So it seems that you’ve finally gone diagonal and angled in the Ranger design. The rig solution is pretty ungainly and a shorter fin is another of the tradeoffs (although there may be a drag advantage to a shorter fin), and the rudder has to be mounted farther forward (again undesirable because it cuts the distance between the two foils and reduces tracking). As you know I use a raised cutwater to bring the deck up to the rim of the box and shield the mast tubes from flying free and vulnerable.

You may not like the look but it does allow for a narrower bow and bow overhang. The overhang puts more boat (read buoyancy) forward of the waterline end and combined with the peaked and angled deck keeps the boat controllable when it dives by keeping water from loading up on the deck and holding the nose down. I have sailed downwind on just the nose without the big bow wave and with no apparent loss of speed. BTW, I sail upstate in winds and waves that I wouldn’t sail any of my other boats in. A watertight Footy in whitecaps is a whole lot of fun!

Bill, I have a suggestion which you may or may not like. I know that you are designing these Footies with an eye to easy construction, and that is to be commended. I like your move to try to streamline an awkward set of parameters but the bulbous bow and the huge bow wave it throws up seem to me to be big negatives. The suggestion I have is to use Roger Stollery’s bow design to gain the added bouyancy. The Ranger already has a wide deck, all that it would take would be another partial panel on each side (perhaps only extending a third or half way aft and incorporated into that graceful sheerline) to make the flair. Then you would gain a narrower entry for most conditions and have the reserve for the tough going. It works on all of Roger’s designs but it hasn’t seen action on a narrow boat yet. It could be interesting and wouldn’t be that much more difficult for novice builders to construct either.

Thanks Niel, I actually appreciate your contributions a lot…but can’t resist ribbing you a bit now and then :wink:

Of course I’m aware of your approach, and I know it works well. We all have our own pet ideas, of course, and I never felt that the extra LWL offset all the other tradeoffs on 3D designs…I’m still skeptical.

Though your cutwater works, my other boats like the Razor3 and 4 sail straight and remain controllable when they go bow under, without the complexity of a raised foredeck. Whether or not there might be a speed advantage with your approach could be a factor, but I don’t care for the complexity.

Speaking of complexity, I have nothing against your suggestion to use Roger’s idea like AWK. I built a Rogered Ranger 2 days ago. I didn’t add another panel, though…I took advantage of the 1/64 ply to bend the upper hull panel as needed. It’s a much trickier build than the original Ranger, though…which I guess is why Roger uses a jig to build AWK. I remain steadfast in my preference to provide people with boats that are easy to build and yet can be competitive, so I’ll look for a different solution.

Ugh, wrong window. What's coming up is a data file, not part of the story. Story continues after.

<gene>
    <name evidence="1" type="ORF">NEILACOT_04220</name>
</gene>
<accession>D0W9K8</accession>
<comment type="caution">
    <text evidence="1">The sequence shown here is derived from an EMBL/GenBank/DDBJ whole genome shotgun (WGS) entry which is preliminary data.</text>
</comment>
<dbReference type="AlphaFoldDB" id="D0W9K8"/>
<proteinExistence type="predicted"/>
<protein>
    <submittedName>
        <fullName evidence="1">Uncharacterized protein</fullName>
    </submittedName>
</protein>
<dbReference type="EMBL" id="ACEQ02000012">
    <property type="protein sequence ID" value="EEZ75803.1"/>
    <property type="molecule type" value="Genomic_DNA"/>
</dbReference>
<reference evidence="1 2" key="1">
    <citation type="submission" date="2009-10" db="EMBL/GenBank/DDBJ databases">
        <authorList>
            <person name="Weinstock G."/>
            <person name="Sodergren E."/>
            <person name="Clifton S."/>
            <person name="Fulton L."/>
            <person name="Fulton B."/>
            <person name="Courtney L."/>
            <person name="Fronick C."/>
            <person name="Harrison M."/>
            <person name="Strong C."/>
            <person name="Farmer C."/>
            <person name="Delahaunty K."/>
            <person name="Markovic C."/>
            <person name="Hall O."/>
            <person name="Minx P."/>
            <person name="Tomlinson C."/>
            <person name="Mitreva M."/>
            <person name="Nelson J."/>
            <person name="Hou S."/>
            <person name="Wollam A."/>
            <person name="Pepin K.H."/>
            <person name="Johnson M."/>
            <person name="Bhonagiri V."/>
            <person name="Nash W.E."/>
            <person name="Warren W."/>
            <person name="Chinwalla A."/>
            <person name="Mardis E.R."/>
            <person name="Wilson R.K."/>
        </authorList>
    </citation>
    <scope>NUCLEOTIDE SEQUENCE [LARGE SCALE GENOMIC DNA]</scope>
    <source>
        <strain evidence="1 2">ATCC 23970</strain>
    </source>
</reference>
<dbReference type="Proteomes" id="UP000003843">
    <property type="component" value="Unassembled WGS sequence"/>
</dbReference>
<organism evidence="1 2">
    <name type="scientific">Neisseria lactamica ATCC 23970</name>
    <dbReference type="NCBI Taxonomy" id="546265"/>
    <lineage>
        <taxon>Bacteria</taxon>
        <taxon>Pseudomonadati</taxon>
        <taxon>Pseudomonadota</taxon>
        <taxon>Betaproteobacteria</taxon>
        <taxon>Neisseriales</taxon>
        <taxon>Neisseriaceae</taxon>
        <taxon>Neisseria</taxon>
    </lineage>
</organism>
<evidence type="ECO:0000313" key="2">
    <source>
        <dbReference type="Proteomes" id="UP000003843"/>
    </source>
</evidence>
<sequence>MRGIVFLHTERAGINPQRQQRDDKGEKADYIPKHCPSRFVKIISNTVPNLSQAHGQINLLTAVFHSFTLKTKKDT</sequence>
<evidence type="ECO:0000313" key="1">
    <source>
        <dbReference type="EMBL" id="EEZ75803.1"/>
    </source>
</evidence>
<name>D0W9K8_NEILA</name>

All the best…Bill

Bill, to each his own! But you have to admit the ultra long mast tube is not a very elegant solution.

I believe that Roger uses a jig for three reasons mainly. The first is that his build medium is corrugated plastic sheet which doesn’t bend all that readily and can’t be encouraged to be more flexible by soaking in Formula 409 like the balsa panels for your Razor design. The second is that his designs are broad, heavy weights (in comparison to the trend you and Angus abetted) and it is my observation that wider hulls are harder to keep true so a jig comes in handy to control the panels while putting them under tension. The third reason is repeatability. Most of the folks that build your “simple-to-construct” designs only build one or two at most. Roger builds a whole fleet of each of his designs to get them into lots of hands as a test bed so having a jig helps simplify production.

Anyway, I think the Ranger looks good. I imagine I’ll get a chance to go up against her with Scott at the helm later this Spring at Eisenhower. I’ve got to finish my new designs first though. There just is never enough time these days!


Thanks for the measurement… i dont know what legal paper is ?? so i cheated and printed 100% unscaled on A3.
. I attach photos of my build so far, just closed up the deck.
Will seal the hull with WBPU and tissue tommorrow.
You will notice i put 2 mast tubes in, mainly coz i wanted to try my Razor 3 rigs, which seem to carry their CE nearer the mast, then the rig you propose. Anyway, its only 1g extra :slight_smile:

Well, i may soon offer you some competition evidence of the Ranger, as i intend to take it to wicksteed park this comming weekend for its first sail…


Sorry Scott…I didn’t see that you are from the UK. Incompatiblity of paper-size standards is a problem. I’ll try to figure out how to make the PDF print successfully on both legal and A3, and see if I can at least give scaling advise that’s more useful.

Your Ranger looks good…good luck and keep us posted!

One potential problem…If they measure your boat in the box, I don’t think your rig will clear the top of the box. I used an extension made from brass tube to solve the problem on mine, and it’s why the rig dimensions I gave have such a long extension going into the mast tube.


Hi Bill,

I managed to get it to print to scale, by selecting original as ‘legal’ and then printing it using the scale @ 100% button onto A3,
A little wastefull, as lots of free bits round the edge.